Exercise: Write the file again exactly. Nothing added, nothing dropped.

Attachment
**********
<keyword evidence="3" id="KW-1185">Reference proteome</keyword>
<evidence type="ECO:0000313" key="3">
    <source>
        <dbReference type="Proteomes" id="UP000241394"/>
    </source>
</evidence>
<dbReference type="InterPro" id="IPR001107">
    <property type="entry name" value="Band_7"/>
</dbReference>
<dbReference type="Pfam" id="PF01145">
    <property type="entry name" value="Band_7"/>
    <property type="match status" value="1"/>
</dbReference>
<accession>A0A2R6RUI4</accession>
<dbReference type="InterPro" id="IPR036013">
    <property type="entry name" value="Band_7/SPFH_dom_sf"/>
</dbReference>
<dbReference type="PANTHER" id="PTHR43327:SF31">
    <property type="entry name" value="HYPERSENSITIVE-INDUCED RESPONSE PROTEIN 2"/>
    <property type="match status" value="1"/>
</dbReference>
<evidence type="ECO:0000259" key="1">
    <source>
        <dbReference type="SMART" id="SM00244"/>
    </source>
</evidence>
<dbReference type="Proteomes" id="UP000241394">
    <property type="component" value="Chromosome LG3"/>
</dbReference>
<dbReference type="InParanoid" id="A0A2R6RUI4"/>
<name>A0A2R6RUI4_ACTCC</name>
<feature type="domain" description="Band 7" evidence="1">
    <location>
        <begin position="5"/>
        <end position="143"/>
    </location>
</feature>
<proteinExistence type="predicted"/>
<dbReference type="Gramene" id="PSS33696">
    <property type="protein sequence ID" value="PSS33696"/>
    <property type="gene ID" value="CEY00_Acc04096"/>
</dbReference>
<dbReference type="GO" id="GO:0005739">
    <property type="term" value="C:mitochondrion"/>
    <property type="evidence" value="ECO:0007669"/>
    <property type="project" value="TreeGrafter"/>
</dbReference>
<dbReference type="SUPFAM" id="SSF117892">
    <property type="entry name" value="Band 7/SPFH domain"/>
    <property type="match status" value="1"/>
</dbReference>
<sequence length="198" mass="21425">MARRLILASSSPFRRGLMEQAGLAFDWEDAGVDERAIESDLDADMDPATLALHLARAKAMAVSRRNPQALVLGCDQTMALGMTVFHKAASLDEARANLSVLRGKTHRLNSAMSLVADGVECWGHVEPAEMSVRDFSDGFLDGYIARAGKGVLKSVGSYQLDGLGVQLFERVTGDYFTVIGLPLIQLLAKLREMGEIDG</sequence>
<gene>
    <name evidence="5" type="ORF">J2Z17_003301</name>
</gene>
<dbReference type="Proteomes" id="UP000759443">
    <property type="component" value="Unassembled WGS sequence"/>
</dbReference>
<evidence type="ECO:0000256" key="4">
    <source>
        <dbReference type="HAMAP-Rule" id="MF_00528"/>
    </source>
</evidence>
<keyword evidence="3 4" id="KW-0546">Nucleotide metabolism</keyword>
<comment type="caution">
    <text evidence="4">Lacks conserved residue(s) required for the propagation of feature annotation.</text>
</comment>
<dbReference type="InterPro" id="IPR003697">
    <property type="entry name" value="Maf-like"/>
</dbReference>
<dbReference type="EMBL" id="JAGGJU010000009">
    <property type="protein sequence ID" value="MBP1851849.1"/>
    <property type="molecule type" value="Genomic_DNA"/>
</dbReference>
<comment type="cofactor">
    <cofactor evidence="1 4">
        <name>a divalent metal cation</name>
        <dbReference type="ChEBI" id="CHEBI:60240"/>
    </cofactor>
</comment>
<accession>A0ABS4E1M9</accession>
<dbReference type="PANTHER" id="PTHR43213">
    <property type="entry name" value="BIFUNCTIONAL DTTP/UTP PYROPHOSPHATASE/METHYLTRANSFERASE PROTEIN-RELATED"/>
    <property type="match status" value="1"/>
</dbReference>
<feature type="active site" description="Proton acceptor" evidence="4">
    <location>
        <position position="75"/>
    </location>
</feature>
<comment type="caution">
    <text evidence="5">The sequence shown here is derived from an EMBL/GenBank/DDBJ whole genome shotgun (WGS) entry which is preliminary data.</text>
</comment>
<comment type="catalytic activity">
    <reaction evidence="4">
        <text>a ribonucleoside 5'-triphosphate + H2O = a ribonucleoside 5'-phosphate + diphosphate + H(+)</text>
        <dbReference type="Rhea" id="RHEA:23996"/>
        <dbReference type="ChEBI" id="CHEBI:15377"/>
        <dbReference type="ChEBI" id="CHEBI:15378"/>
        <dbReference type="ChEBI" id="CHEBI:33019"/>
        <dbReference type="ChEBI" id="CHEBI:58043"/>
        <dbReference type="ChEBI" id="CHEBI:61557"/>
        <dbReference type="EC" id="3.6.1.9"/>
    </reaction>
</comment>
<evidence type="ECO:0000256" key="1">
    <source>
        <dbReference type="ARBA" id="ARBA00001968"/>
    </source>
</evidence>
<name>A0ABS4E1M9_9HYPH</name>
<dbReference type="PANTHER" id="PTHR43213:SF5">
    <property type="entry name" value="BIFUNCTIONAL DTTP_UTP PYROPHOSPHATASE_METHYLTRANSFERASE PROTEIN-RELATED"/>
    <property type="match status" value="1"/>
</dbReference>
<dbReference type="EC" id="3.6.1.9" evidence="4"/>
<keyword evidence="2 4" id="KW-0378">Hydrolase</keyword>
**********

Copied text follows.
<keyword evidence="3" id="KW-1185">Reference proteome</keyword>
<evidence type="ECO:0000313" key="3">
    <source>
        <dbReference type="Proteomes" id="UP000241394"/>
    </source>
</evidence>
<dbReference type="InterPro" id="IPR001107">
    <property type="entry name" value="Band_7"/>
</dbReference>
<dbReference type="Pfam" id="PF01145">
    <property type="entry name" value="Band_7"/>
    <property type="match status" value="1"/>
</dbReference>
<accession>A0A2R6RUI4</accession>
<dbReference type="InterPro" id="IPR036013">
    <property type="entry name" value="Band_7/SPFH_dom_sf"/>
</dbReference>
<dbReference type="PANTHER" id="PTHR43327:SF31">
    <property type="entry name" value="HYPERSENSITIVE-INDUCED RESPONSE PROTEIN 2"/>
    <property type="match status" value="1"/>
</dbReference>
<evidence type="ECO:0000259" key="1">
    <source>
        <dbReference type="SMART" id="SM00244"/>
    </source>
</evidence>
<dbReference type="Proteomes" id="UP000241394">
    <property type="component" value="Chromosome LG3"/>
</dbReference>
<dbReference type="InParanoid" id="A0A2R6RUI4"/>
<name>A0A2R6RUI4_ACTCC</name>
<feature type="domain" description="Band 7" evidence="1">
    <location>
        <begin position="5"/>
        <end position="143"/>
    </location>
</feature>
<proteinExistence type="predicted"/>
<dbReference type="Gramene" id="PSS33696">
    <property type="protein sequence ID" value="PSS33696"/>
    <property type="gene ID" value="CEY00_Acc04096"/>
</dbReference>
<dbReference type="GO" id="GO:0005739">
    <property type="term" value="C:mitochondrion"/>
    <property type="evidence" value="ECO:0007669"/>
    <property type="project" value="TreeGrafter"/>
</dbReference>
<dbReference type="SUPFAM" id="SSF117892">
    <property type="entry name" value="Band 7/SPFH domain"/>
    <property type="match status" value="1"/>
</dbReference>
<sequence length="198" mass="21425">MARRLILASSSPFRRGLMEQAGLAFDWEDAGVDERAIESDLDADMDPATLALHLARAKAMAVSRRNPQALVLGCDQTMALGMTVFHKAASLDEARANLSVLRGKTHRLNSAMSLVADGVECWGHVEPAEMSVRDFSDGFLDGYIARAGKGVLKSVGSYQLDGLGVQLFERVTGDYFTVIGLPLIQLLAKLREMGEIDG</sequence>
<gene>
    <name evidence="5" type="ORF">J2Z17_003301</name>
</gene>
<dbReference type="Proteomes" id="UP000759443">
    <property type="component" value="Unassembled WGS sequence"/>
</dbReference>
<evidence type="ECO:0000256" key="4">
    <source>
        <dbReference type="HAMAP-Rule" id="MF_00528"/>
    </source>
</evidence>
<keyword evidence="3 4" id="KW-0546">Nucleotide metabolism</keyword>
<comment type="caution">
    <text evidence="4">Lacks conserved residue(s) required for the propagation of feature annotation.</text>
</comment>
<dbReference type="InterPro" id="IPR003697">
    <property type="entry name" value="Maf-like"/>
</dbReference>
<dbReference type="EMBL" id="JAGGJU010000009">
    <property type="protein sequence ID" value="MBP1851849.1"/>
    <property type="molecule type" value="Genomic_DNA"/>
</dbReference>
<comment type="cofactor">
    <cofactor evidence="1 4">
        <name>a divalent metal cation</name>
        <dbReference type="ChEBI" id="CHEBI:60240"/>
    </cofactor>
</comment>
<accession>A0ABS4E1M9</accession>
<dbReference type="PANTHER" id="PTHR43213">
    <property type="entry name" value="BIFUNCTIONAL DTTP/UTP PYROPHOSPHATASE/METHYLTRANSFERASE PROTEIN-RELATED"/>
    <property type="match status" value="1"/>
</dbReference>
<feature type="active site" description="Proton acceptor" evidence="4">
    <location>
        <position position="75"/>
    </location>
</feature>
<comment type="caution">
    <text evidence="5">The sequence shown here is derived from an EMBL/GenBank/DDBJ whole genome shotgun (WGS) entry which is preliminary data.</text>
</comment>
<comment type="catalytic activity">
    <reaction evidence="4">
        <text>a ribonucleoside 5'-triphosphate + H2O = a ribonucleoside 5'-phosphate + diphosphate + H(+)</text>
        <dbReference type="Rhea" id="RHEA:23996"/>
        <dbReference type="ChEBI" id="CHEBI:15377"/>
        <dbReference type="ChEBI" id="CHEBI:15378"/>
        <dbReference type="ChEBI" id="CHEBI:33019"/>
        <dbReference type="ChEBI" id="CHEBI:58043"/>
        <dbReference type="ChEBI" id="CHEBI:61557"/>
        <dbReference type="EC" id="3.6.1.9"/>
    </reaction>
</comment>
<evidence type="ECO:0000256" key="1">
    <source>
        <dbReference type="ARBA" id="ARBA00001968"/>
    </source>
</evidence>
<name>A0ABS4E1M9_9HYPH</name>
<dbReference type="PANTHER" id="PTHR43213:SF5">
    <property type="entry name" value="BIFUNCTIONAL DTTP_UTP PYROPHOSPHATASE_METHYLTRANSFERASE PROTEIN-RELATED"/>
    <property type="match status" value="1"/>
</dbReference>
<dbReference type="EC" id="3.6.1.9" evidence="4"/>
<keyword evidence="2 4" id="KW-0378">Hydrolase</keyword>